He Cried Out

He Cried Out By Kirk Hunt

And he said to her, “Give me your son.” So he took him out of her arms and carried him to the upper room where he was staying, and laid him on his own bed. Then he cried out to the Lord and said, “O Lord my God, have You also brought tragedy on the widow with whom I lodge, by killing her son?”

1 Kings 17:19-20 NKJV
Please read 1 Kings 17:14-21

 

She confronted him with the boy’s cold, limp body. Elijah took the boy’s body from his mother and went to the presence of God. Alone with all-powerful Jehovah, Elijah used the only tool available to him: He cried out.

 

Elijah did not understand any more than the widow. He had no more power over the situation than the grieving mother. All he could do is ask God for His intervention. And he did so with force and abandon.

 

The facts are what they are, even to God’s people. No amount of wishful thinking or force of personality will change the laws of nature. No matter the circumstances, we can appeal to our heavenly Father.

 

God always answers prayer. He loves us enough to say “no” when we ask for the wrong things. He loves us enough to say “wait” when the circumstances are difficult to us. He loves us enough to comfort us through whatever we are experiencing.

 

His power is absolute. His will is sovereign. His love for you is constant and unending. Cry out to Him, wherever you are.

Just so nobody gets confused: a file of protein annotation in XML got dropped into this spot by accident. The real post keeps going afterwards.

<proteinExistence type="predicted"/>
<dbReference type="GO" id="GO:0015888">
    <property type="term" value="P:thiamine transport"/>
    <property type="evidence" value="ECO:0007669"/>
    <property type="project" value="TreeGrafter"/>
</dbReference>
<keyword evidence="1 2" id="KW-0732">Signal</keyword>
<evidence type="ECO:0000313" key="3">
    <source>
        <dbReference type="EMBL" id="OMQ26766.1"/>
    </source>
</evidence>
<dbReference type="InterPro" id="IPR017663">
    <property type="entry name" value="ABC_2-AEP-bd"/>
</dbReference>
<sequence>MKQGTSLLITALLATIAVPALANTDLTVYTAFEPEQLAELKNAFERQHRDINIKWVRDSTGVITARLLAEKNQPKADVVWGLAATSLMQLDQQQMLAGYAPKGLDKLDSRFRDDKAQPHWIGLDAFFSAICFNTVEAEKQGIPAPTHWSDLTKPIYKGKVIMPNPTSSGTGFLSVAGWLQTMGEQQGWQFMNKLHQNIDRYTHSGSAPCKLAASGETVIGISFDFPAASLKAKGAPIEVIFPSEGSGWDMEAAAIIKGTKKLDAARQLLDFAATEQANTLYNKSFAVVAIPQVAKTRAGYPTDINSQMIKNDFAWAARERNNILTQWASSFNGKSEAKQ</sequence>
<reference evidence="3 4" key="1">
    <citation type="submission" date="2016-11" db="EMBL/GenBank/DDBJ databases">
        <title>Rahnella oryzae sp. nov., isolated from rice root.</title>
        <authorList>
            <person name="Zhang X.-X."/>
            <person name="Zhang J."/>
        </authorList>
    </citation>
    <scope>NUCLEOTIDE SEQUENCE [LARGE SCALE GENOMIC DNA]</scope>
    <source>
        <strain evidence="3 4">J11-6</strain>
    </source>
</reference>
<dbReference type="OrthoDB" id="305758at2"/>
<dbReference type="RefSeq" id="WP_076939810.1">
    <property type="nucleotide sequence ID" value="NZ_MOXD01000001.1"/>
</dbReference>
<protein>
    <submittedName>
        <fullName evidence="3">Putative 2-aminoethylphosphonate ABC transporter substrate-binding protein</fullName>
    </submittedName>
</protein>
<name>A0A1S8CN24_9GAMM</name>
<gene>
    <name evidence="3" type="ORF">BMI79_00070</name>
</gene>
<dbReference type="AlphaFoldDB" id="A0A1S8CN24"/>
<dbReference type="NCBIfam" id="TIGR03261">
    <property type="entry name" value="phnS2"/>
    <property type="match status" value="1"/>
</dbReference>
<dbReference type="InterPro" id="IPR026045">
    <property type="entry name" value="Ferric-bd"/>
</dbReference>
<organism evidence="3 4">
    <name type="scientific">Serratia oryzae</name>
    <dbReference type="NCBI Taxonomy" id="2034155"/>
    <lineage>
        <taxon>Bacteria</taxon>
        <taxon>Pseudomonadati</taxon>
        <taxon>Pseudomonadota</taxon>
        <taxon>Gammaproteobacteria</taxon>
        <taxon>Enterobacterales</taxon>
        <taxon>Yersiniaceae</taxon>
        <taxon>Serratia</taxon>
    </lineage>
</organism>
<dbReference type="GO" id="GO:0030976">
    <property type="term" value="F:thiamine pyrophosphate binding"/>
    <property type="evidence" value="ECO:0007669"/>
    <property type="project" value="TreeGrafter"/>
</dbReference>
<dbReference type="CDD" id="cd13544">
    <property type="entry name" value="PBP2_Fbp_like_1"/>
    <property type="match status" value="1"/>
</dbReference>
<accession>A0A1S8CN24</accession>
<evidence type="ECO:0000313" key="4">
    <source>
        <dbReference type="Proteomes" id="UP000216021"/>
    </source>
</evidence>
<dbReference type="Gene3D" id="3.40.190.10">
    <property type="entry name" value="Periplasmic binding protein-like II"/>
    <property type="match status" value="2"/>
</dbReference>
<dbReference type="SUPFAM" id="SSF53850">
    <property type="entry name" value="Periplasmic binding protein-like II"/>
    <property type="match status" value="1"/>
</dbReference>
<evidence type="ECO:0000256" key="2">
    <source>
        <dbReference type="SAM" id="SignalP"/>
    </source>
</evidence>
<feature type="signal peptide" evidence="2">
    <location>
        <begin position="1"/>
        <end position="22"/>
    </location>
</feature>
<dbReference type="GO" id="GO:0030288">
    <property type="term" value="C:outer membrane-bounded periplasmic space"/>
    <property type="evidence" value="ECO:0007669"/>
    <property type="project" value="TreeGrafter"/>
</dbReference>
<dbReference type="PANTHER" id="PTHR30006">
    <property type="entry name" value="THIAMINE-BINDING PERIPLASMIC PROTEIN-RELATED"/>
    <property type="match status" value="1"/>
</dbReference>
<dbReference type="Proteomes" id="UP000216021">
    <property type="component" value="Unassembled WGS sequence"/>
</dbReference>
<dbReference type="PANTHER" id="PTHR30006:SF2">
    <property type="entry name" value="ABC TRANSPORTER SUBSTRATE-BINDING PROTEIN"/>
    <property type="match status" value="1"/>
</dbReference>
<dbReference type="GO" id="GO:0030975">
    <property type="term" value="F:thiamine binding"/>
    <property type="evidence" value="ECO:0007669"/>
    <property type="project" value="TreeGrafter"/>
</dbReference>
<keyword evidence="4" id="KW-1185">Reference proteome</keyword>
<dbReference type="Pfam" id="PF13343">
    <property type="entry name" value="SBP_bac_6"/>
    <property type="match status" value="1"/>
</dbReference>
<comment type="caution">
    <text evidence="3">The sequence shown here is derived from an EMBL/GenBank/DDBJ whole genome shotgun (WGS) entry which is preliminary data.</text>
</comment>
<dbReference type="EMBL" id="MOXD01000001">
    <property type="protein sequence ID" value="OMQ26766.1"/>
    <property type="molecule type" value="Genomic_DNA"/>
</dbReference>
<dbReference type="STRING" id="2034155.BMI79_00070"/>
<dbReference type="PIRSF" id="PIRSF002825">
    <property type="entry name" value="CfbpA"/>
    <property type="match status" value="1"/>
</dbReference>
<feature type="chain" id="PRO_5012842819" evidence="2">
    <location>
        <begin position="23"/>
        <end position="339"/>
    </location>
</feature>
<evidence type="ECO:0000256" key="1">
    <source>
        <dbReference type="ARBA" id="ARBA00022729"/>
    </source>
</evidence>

Think: I can appeal to God in every circumstance.

 

Pray: “Lord, I cry out to you because You have the power.”

 

Copyright © April 2017, Kirk Hunt

 

This devotional is brought to you courtesy of CadreMen Press. You can purchase a copy of Blessed and Blessing: Devotionals For Gospel Champions from your favorite bookseller or directly from CadreMen Press.

Hope In The King

Hope In The King By Kirk Hunt

“The Lord is my portion,” says my soul,
“Therefore I hope in Him!”

Lamentations 3:24 NKJV

I pray that in this New Year you will build God’s Kingdom. Of course, it would be better (and easier) to do so from a place of great provision and extraordinary favor. Your circumstances, rich or poor, renowned or reviled, do not define your hope. Your hope rests in God.

The Book of Lamentations was traditionally written by Jeremiah, at the time of Jerusalem’s destruction by Babylon. In the figurative or literal smoke of the burning Temple, grief is easy. Still, Lamentations points to hope. No matter what our circumstances are, we can rely on God.

Lamentations correctly points out the errors of Judah and her kings. If anything, God’s judgment was overdue. Still, there was mercy and grace for the Jewish people, despite God’s discipline.

Regardless of our circumstances, we are in the hands of a loving God. Even when we are in rebellion against Him. Even when we are disciplined by Him. No matter your current circumstances, you can move forward with hope in God.

Today, you are living in the love, mercy and grace of God. God has not given you up or turned His heart from you. No matter what circumstance you are in, you are still loved by Him.

We can rely on God. He cares for and nurtures us in all of our situations. In this New Year, and every other moment of your life, Your hope in Him is never misplaced.

Think: Do I put my hope in God, instead of my circumstances?

Pray: “Lord, I choose to hope in You.”

Copyright © January 2017, Kirk Hunt

This devotional is brought to you courtesy of CadreMen Press. You can purchase a copy of Blessed and Blessing: Devotionals For Gospel Champions from your favorite bookseller or directly from CadreMen Press.